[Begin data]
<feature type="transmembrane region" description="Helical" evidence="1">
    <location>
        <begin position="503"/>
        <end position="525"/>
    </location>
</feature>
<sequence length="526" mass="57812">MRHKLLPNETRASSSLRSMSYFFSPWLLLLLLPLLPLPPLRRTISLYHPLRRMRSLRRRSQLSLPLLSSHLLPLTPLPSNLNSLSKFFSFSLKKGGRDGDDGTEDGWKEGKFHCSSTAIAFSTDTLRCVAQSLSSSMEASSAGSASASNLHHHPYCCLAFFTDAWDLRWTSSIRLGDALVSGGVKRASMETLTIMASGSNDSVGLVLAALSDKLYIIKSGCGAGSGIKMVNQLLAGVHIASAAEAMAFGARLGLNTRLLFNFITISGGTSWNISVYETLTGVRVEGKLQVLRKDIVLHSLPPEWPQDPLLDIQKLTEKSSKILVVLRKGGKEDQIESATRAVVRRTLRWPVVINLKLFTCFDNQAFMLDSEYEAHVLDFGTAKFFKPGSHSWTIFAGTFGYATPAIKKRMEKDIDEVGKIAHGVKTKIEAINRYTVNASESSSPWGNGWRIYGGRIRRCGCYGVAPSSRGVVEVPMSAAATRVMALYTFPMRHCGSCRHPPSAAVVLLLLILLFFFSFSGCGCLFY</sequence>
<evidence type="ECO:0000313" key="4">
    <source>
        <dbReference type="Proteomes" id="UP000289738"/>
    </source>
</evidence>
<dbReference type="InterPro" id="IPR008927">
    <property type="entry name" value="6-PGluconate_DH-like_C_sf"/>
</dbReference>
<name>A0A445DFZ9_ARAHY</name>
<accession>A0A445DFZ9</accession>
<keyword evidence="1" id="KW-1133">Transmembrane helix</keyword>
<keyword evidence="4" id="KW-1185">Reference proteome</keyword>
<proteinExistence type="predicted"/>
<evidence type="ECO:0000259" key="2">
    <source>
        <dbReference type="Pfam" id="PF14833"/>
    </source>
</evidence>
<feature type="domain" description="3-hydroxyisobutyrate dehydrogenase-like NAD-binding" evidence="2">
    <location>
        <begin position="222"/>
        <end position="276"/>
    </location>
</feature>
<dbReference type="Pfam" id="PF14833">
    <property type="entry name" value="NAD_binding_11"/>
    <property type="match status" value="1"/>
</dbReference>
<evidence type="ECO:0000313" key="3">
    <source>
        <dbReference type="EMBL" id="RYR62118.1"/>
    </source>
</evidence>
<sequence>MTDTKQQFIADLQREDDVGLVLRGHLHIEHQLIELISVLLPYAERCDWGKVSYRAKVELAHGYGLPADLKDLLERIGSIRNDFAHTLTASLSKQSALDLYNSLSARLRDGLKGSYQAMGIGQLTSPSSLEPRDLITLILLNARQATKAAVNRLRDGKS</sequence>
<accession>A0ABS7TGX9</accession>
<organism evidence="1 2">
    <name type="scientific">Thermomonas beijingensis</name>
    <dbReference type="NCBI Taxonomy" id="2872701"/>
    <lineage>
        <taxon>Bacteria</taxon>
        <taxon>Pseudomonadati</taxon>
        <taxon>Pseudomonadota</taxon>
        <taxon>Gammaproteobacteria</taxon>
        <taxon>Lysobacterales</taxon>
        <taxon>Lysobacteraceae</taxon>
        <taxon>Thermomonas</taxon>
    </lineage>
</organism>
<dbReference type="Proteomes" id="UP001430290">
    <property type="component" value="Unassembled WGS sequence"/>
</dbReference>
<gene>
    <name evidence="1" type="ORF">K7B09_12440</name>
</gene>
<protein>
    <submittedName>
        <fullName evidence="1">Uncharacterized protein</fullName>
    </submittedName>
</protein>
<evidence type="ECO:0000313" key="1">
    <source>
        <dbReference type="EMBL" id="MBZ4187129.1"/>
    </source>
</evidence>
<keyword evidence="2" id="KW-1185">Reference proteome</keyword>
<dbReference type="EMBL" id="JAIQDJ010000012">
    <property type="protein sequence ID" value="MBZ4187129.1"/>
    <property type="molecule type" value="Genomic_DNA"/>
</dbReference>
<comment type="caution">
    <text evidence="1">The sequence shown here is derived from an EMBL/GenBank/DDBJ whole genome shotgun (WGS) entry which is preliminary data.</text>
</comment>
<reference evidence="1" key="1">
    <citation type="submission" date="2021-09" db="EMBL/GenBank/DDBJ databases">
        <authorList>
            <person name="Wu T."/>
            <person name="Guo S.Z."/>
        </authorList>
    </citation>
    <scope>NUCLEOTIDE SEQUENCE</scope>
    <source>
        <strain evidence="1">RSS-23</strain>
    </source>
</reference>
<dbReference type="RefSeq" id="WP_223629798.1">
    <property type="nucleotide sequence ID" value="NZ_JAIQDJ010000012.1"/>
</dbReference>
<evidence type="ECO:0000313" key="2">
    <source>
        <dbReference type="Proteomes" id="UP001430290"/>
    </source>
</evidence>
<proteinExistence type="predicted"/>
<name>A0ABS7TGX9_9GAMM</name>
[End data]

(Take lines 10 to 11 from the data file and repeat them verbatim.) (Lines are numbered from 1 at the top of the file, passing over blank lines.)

        <dbReference type="Proteomes" id="UP000289738"/>
    </source>